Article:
How to reduce your fuel costs and save money

Written by Charlie Strand

With high fuel prices, everyone is looking to reduce their fuel costs and save money. But what are the best ways to reduce motoring expenses while maintaining essential trips? We have put together a selection of tips that will quickly help reduce how much money you are spending on fuel.

  1. Change your driving behaviour 
  2. Keep up the maintenance 
  3. Consider a change of car


Change your driving behaviour

Car speed

By reducing your cruising speed by a few miles per hour, it can start to improve your fuel economy. The Energy Saving Trust reports that Department for Transport tests show that a driver will typically use nearly 15% more fuel driving at 75mph on a motorway than at 60mph.

While a 10mph difference in cruising speed will add almost 10 minutes’ to your journey time over the course of an hour, if you don’t have the flexibility to factor that time into a trip, perhaps reduce your speed by 5mph – a minimal increase in time taken but a worthwhile saving in fuel.

Many cars will have cruise control to help maintain a constant speed on faster roads, such as motorways. Make sure you use the facility. The car will be better at maintaining a constant speed than your right foot. And you’ll notice your fuel economy improve.

Cruise control is not the thing to use on twistier or on built up routes, of course. Here you should think about gradual acceleration and braking which will see an improvement in fuel economy as well. Maintaining speed where possible and reading the road ahead can easily see an increase of 10mpg or more for many drivers.

Talking of fuel, always look for the cheapest fuel filling station to fill up your car. Supermarket providers tend to have the cheapest fuel.

Keep up the maintenance

Changing Tyre

A well maintained vehicle is not only essential as part of meeting a leasing agreement, it will also maximise the potential for lower fuel costs. One of the biggest factors to hinder efficiency is by having incorrectly inflated tyres. Under-inflated tyres can dramatically increase drag, by as much as 20% when 6 PSI beneath the recommended pressure and worsen fuel economy by 5%.

What does that mean in real terms? Let’s take a Ford Focus 1.0 EcoBoost which can deliver 549 miles on a tankful. With underinflated tyres that will drop to 522 miles – or 27 miles less per tank. So properly inflated tyres make a difference.

Make sure that unnecessary weight is removed from the boot and interior of the car, as carrying it around is simply making the engine work harder all the time. Equally, remove items such as roof rails, top-boxes, and bike carriers when not in use, as these both add weight and reduce the aerodynamic efficiency of the car. Each 25kg carried adds around 1% to fuel consumption.

Air-conditioning is more efficient than ever, but will still put a drain on the engine when turned on, particularly when on high or low temperatures. It takes a lot of energy to change the temperature inside a large metal box, so it’s best to do it gradually where possible. Use recirculation to start with, as this will keep the air that’s being heated/cooled inside the car, rather than constantly bringing in fresh air that needs to be warmed/cooled.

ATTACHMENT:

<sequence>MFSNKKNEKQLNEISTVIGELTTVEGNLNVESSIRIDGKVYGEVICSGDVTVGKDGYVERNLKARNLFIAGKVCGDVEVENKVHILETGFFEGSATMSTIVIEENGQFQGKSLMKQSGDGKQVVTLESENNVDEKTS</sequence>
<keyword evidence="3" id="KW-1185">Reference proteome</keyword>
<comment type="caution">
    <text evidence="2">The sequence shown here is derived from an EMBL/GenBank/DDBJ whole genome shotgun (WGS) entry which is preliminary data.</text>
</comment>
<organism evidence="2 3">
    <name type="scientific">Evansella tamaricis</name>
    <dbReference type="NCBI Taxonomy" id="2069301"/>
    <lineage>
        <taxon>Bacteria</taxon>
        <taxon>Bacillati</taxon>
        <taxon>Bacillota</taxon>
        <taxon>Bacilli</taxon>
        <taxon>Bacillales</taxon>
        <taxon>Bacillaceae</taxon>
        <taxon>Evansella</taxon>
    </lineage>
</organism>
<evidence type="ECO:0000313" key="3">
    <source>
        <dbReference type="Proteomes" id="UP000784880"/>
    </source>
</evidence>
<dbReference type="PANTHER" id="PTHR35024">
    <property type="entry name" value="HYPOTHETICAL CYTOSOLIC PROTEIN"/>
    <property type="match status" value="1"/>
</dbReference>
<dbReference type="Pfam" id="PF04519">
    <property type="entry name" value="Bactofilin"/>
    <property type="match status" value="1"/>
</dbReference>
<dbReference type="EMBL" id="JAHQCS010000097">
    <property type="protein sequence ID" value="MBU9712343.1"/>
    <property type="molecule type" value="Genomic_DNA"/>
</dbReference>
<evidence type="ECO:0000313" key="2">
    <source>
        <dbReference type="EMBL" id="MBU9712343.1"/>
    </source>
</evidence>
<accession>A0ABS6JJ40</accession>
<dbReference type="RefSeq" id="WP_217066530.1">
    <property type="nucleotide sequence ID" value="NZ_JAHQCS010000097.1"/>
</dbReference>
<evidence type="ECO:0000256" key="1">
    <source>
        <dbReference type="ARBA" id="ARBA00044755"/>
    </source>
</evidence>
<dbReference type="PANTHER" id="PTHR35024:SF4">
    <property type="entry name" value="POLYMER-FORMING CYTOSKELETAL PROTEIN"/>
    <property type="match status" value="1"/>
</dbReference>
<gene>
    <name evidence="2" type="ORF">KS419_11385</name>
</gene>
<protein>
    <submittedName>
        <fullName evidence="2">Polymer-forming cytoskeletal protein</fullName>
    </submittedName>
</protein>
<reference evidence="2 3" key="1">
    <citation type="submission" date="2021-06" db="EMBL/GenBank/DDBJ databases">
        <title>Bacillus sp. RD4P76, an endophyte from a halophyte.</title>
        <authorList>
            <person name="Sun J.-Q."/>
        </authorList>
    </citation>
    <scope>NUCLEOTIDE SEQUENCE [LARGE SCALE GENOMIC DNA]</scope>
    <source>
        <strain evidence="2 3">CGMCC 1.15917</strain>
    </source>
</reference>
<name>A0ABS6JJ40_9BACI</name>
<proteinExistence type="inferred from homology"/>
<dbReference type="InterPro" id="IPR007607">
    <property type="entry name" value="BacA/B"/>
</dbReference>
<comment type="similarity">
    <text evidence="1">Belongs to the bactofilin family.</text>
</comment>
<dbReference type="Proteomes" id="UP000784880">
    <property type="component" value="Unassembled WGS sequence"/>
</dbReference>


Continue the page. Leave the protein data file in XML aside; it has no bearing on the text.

Consider a change of car

New Technology

The greater savings in fuel costs can often be found by leasing a newer, more efficient vehicle. This gives you the latest technology under the bonnet to maximise fuel economy, such as engine stop/start, mild hybrid technology, connected car services, and efficient automatic gearboxes.

Picking an increasingly electrified car will see fuel economy soar, with hybrid vehicles on a par with diesels for miles covered per gallon, but generally cleaner and better suited to urban driving.

Plug-in hybrids offer many of the benefits of pure-electric cars, using electric power for shorter trips, but with the support of an engine for longer distances for those that feel they are still not quite ready for full-fat EVs.

Or going full electric is an option for a large number of drivers. The latest vehicles mean range is becoming less of an issue, and you can drive with little compromise.

Certainly, going electric has the greatest opportunity to reduce fuel costs, especially if charging overnight on an off-peak plan – costs come down to only 3p or 4p per mile, compared to a petrol or diesel that would typically be between 15p-22p per mile. Leasing is often the easiest way to get behind the wheel of a new electric car too, thanks to budgeted monthly rentals without any fearsome initial rentals.

Even with the rise in electricity costs, electric cars are still cheaper to run than petrol or diesel cars.

And if your employer has salary sacrifice schemes – such as for cycle to work, or nursery vouchers – ask them about leasing on salary sacrifice. It’s similar to other employee benefits, but offers you the opportunity to drive an electric car for less than it would if you were paying personally, thanks to a variety of tax and national insurance savings.


This entry was posted in Intelligent Insights on by Charlie Strand

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